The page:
The Gemara rejects this suggestion, because it is Rav himself who said that establishing an omen is only prohibited when it is done as we find with Eliezer, the servant of Avraham. When Eliezer went to find a wife for Yitzchak, he announced that the woman who would offer him and his camels water would be the one who would be the wife for Yitzchak.
Tosafos answers that according to one opinion, Eliezer was a Noachide, who was not commanded to avoid this type of conduct. And, according to the view that he was commanded to abide by it, we must say that he actually asked Rivka about her
family before making any decisions.
Daf Yomi Digest
“Relying on omens and signs which portend the future”
The non-Jewish cook is called a “kefeilah.” Rashi explains that he is a baker, while the Aruch translates this word to refer to a cook. Toras Chaim explains that according to Rashi, the reason we trust the non-Jew is that we present the question to him innocently, in a general conversation, without his realizing that we are going to be relying on his word for halachic purposes. In this case, we do not think that the non-Jew will intentionally lie, as he is not aware that we are listening to his statement for any practical purpose.
Daf Yomi Digest
“Asking a non-Jew to taste the questionable food”
(Continuing from yesterday’s Part 2 of the series: The Ger Toshav at Worship)
I read these two Dafs last week while pondering the Ger Toshav question and the relationship between Jews and Gentiles and was struck by the contrasting examples of trusted and non-trusted Gentiles from the Jewish perspective. On the one hand, we have the example of Eliezer’s relationship with Abraham. While we cannot say that Abraham was a “Jew” in the modern sense nor an “Israelite” since Jacob was not yet born and had not fathered the 12 patriarchs, he is considered the Father of Judaism and the first ethical monotheist in the line of the Jewish people.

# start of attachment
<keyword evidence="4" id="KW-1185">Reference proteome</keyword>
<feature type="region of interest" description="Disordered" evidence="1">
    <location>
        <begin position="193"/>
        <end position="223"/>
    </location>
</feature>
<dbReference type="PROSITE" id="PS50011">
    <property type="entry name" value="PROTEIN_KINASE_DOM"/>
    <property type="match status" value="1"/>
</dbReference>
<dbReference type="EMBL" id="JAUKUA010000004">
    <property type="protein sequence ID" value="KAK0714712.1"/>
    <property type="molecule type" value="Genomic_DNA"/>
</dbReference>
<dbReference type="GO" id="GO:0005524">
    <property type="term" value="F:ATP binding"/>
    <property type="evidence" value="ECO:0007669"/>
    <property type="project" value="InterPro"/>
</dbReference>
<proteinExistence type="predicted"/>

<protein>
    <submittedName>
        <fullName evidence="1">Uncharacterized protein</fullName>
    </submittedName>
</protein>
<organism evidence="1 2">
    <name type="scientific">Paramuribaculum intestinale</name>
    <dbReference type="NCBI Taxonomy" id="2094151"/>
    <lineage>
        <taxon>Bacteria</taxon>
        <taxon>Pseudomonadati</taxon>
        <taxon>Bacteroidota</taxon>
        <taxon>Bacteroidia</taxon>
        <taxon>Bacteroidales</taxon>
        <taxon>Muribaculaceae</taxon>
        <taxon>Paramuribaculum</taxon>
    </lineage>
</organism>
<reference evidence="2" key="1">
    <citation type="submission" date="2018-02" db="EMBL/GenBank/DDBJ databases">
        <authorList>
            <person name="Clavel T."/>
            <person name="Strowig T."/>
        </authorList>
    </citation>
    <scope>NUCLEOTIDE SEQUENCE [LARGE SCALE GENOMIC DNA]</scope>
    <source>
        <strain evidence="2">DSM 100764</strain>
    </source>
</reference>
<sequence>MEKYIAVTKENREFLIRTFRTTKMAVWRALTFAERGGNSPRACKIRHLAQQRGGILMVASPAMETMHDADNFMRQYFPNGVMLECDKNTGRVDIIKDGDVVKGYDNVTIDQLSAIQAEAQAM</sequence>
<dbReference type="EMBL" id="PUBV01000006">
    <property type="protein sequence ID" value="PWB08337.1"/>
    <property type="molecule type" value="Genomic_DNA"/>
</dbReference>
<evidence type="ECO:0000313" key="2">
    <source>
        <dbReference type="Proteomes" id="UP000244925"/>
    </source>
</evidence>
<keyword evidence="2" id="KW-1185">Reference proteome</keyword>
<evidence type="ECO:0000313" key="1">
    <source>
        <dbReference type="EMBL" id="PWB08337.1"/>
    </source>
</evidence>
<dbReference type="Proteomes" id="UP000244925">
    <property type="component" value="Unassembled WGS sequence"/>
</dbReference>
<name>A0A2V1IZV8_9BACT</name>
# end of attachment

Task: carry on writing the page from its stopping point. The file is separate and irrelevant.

Eliezer, though not a member of Abraham’s family, was a servant who was so trusted, that Abraham sent him back to Haran, the land of Abraham’s ancestors, to find and bring a wife back for Abraham’s son Isaac (see Genesis 24).
On the other hand, as we see in the Daf for Chullin 97, a Jew may trust a Gentile to advise him on an important manner, in this case the taste of a food item that may or may not be forbidden to the Jew, only as long as the non-Jew does not know that he is helping to decide an issue of halachah. The implication is that if the non-Jew knew how important his opinion was to the Jew, he might deliberately lie to him in order to induce him (and other Jews) to eat something forbidden.
Given the long history of enmity between Jews and Gentiles, I guess I can’t blame the Rabbis for this ruling, but it still stings a little. I would like to think there is a way to bridge the gap between Christians and Jews (Messianic and otherwise), but I can see that a rather long and bloody history is standing in my way. Could this also be the problem between Jews and Gentiles in the Messianic Jewish (MJ) community or more specifically, between the One Law (OL) faction of MJ, which is largely Gentile/Christian directed, and the Bilateral Ecclesiology (BE) faction, which is largely directed by a Jewish leadership? Is it a matter of trust, at least in part?